Categories
memories

Gill Downs: A Tribute

Gill Downs. 1st February 1953 – 18th November 2020

The six days that have passed since I heard the sad news of Gill’s passing haven’t made this any easier to grasp. The suddenness has made it difficult for everyone, especially for her family. No one expected this.

I first met Gillian at school. She was in my year, but never in my class, and I remember her mostly from the coach that took us to kosher dinners and back. Probably most of the girls who went didn’t eat kosher at home, but their parents saw it as a way for them to meet other Jews.

Gill was much more sophisticated than me, more knowledgeable about things outside school. I was younger than most of them and young for my age and, like all the girls I hung around with, she bullied me. I never called it bullying then. Bullying, I thought then but don’t think now, had to be physical. I called it teasing. It wasn’t pleasant. And yet, despite the way they treated me, I continued to hang around with them, every day, there and back and while we ate our kosher meals. Why? Because the alternative would have been to be on my own, and I knew that would be worse.

No one in that group of girls was the highest in the bullying ranking. There were a couple of others – one in particular – who won that title. And Gill, I remember, even agreed to sit next to me when I found myself in the same Maths class as her.

Eventually, school fizzled out. I left with pleasure and a vow never to be in contact with any of the girls from school again. Fortunately, university was much better. But my experiences of school, and childhood in general, continued to have an effect on me as a person. I often kept quiet and when I did talk, I found self-expression difficult and sounded hesitant.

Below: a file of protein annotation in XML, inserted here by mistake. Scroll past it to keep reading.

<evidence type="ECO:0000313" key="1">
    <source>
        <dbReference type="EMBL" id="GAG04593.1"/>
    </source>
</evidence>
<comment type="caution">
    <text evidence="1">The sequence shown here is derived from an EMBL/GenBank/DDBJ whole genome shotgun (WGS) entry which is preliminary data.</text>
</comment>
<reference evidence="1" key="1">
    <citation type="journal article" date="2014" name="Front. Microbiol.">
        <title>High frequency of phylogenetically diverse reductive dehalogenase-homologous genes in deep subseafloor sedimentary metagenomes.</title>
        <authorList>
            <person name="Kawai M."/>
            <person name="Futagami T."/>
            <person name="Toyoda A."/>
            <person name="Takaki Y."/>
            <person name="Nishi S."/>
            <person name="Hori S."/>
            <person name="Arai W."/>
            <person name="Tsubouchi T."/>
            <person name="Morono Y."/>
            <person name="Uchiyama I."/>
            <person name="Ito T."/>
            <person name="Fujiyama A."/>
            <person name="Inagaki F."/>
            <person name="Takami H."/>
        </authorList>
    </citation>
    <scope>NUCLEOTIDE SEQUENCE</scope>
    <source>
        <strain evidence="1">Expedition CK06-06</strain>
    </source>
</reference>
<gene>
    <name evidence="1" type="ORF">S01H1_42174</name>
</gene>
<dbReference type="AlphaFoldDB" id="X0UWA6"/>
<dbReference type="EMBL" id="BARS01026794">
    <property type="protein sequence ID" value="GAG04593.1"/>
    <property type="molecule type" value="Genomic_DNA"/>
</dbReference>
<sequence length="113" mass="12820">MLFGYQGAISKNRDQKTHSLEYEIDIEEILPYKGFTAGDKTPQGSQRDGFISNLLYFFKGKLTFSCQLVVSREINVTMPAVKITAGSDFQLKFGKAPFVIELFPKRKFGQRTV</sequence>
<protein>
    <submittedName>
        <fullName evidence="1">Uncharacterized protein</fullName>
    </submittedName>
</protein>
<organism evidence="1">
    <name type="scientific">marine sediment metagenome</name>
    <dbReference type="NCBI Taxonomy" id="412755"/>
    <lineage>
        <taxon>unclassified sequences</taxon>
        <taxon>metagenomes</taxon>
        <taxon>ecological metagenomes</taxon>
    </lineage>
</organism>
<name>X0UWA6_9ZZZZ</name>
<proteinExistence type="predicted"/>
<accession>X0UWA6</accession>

I moved countries, got married, had three children. I worked as a computer programmer and then as a technical writer. My life was good but the problems didn’t go away.

In 2002, I added myself to the list for my school on Friends Reunited (a forerunner to Facebook). Never did I expect anyone would contact me, but they did – first Jane and then Gill. For a long time, Gill and I emailed each other practically every day. It was the perfect medium for me. It gave me time to consider my words, yet provided an immediacy that letters never could. I poured out my problems and thoughts, and she listened and reacted, showing that she understood. She gave advice and eventually told me about social anxiety. It was hard for me to believe that anyone else in the world could have similar problems, so it was most surprising to discover the name, support groups and therapy.

Gill and Miriam, May 2009

One thing that bothered me was that Gill continued to feel guilty for what she did to me as a child. (She had a different word for it: victimisation.) I tried to make her see that she was too young and immature to know what she was doing to me then. I said any blame should be laid on the adults in our lives – mostly the teachers, and perhaps even that isn’t fair because they didn’t know, either.

Without Gill, I’d have remained the same person, quiet and closed to the world. Probably, many people I meet still see me that way. But, through Gill, I’ve learned to write down my thoughts. Without her, I would never have become an author.

It’s hard to believe that I can no longer reach Gill by any means, technological or otherwise. For her, I’m glad, at least, that decades of enduring pain and disability ended so suddenly. For her family, the suddenness has added to their grief and for that I’m very sorry.

I’ll never forget Gill and all she did for me these past eighteen years. Yehi zichra baruch – may her memory be a blessing.

Categories
Social anxiety

I’m probably over-reacting, but…